their individual commitments.”

• Distinguishes between the commitment that underpins an

intention and the associated convention.

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Slides from Sobah Abbas Peterson 68

Joint Commitments

• Commitment – a pledge or promise (e.g. to lift the heavy

object).

– Commitment persists – if an agent adopts a commitment, it is not

dropped until for some reason it becomes redundant.

– Commitments may change over time, e.g. due to a change in the

environment

– Main problem with joint commitment:

• Hard to be aware of each others states at all times

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Slides from Sobah Abbas Peterson 69

Conventions

• Convention – means of monitoring a commitment

– e.g. specifies under what circumstances a commitment can be

abandoned.

• Need conventions to describe when to change a

commitment:

1. When to keep a commitment (retain)

2. When to revise a commitment (rectify)

3. When to remove a commitment (abandon)

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Slides from Sobah Abbas Peterson 70

Convention - Example

• Reasons for terminating a Commitment:

– Commitment Satisfied

– Commitment Unattainable

– Motivation for commitment no longer present

• Rule R1:– If Commitment Satisfied OR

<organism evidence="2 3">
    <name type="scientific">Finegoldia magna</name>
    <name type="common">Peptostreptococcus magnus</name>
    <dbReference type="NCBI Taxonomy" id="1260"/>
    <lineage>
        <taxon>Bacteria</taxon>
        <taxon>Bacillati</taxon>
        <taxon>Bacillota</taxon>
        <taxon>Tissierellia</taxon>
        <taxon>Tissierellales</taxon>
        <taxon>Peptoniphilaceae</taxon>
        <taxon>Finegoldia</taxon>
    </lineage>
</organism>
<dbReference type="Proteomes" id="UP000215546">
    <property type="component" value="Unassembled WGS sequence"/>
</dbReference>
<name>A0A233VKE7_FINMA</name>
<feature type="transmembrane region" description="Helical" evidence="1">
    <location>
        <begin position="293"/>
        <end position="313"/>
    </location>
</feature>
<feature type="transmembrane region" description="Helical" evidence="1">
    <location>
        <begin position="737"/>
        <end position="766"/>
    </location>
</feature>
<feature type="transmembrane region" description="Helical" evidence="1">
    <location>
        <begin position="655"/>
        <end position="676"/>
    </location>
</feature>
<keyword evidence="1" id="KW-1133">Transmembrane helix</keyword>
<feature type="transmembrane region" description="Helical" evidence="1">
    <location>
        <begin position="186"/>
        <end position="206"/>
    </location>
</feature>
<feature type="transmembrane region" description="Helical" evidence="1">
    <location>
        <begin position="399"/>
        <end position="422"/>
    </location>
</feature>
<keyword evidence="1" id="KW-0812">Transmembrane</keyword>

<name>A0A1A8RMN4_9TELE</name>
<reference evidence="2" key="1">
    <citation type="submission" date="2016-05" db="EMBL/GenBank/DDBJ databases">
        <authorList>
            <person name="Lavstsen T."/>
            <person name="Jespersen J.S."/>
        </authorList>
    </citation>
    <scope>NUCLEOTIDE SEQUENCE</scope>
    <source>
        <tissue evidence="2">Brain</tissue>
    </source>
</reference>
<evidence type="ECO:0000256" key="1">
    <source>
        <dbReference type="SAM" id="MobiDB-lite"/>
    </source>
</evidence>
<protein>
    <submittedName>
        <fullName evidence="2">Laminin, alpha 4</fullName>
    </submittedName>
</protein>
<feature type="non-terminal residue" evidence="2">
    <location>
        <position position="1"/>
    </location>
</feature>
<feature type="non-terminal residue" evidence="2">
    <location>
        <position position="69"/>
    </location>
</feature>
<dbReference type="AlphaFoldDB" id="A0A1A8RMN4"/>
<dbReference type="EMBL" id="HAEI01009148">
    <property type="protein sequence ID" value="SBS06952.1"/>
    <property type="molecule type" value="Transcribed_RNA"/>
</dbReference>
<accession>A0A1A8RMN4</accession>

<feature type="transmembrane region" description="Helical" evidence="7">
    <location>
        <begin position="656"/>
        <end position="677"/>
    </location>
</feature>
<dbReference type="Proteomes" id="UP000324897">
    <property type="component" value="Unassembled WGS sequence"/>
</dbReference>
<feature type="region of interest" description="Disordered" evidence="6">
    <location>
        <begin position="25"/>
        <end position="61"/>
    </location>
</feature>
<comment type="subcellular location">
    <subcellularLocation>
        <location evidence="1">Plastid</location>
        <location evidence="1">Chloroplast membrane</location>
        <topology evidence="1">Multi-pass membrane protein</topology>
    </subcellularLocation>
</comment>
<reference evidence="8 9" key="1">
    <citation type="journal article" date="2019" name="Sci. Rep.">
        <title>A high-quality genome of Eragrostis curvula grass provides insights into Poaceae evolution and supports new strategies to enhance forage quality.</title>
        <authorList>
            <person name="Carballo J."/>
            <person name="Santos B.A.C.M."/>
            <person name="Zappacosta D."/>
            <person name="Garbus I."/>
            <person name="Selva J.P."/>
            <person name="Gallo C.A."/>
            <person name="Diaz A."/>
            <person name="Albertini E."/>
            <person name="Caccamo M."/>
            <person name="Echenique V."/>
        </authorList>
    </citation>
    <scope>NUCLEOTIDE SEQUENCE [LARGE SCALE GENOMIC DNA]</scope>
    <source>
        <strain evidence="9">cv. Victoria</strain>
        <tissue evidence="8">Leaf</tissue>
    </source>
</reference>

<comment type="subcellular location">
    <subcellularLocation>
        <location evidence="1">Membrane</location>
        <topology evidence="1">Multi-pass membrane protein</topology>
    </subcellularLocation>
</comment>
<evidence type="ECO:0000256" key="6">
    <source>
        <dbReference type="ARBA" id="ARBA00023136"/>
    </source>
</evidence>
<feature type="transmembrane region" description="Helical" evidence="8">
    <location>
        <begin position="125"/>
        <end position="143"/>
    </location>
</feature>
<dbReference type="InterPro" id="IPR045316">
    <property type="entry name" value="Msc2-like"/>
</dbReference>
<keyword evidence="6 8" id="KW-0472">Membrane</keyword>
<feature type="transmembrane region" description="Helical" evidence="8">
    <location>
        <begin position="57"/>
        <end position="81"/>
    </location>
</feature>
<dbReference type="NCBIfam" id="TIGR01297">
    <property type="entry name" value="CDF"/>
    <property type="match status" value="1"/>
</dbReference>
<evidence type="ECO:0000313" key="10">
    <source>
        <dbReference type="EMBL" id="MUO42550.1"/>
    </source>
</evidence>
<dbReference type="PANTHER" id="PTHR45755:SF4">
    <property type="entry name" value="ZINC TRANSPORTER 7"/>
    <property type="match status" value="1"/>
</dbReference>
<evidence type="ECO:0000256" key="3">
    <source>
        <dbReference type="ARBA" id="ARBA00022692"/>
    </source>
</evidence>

Commitment Unattainable OR

Motivation for Commitment no longer present

then

terminate Commitment.

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Slides from Sobah Abbas Peterson 71

Social Conventions

• Conventions describe how an agent should monitor its

commitments, but not how it should behave towards other

agents.

– Asocial

– Sufficient for goals that are independent.

• For inter-dependent goals:

– Need social conventions

• Specify how to behave with respect to the other members of the team.

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Teamwork Definition

• American Heritage Dictionary

– Cooperative effort by the members of a

team to achieve a common goal.

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Slides from Sobah Abbas Peterson 73

Teamwork Example

Two vehicles travelling in a convoy:

Consider two agents Bob and Alice. Bobs wants to drive

home, but does not know his way. He knows that Alice is

going near there and that she does know the way. Bob

talks to Alice and they both agree that he follows her

through traffic and that they drive together.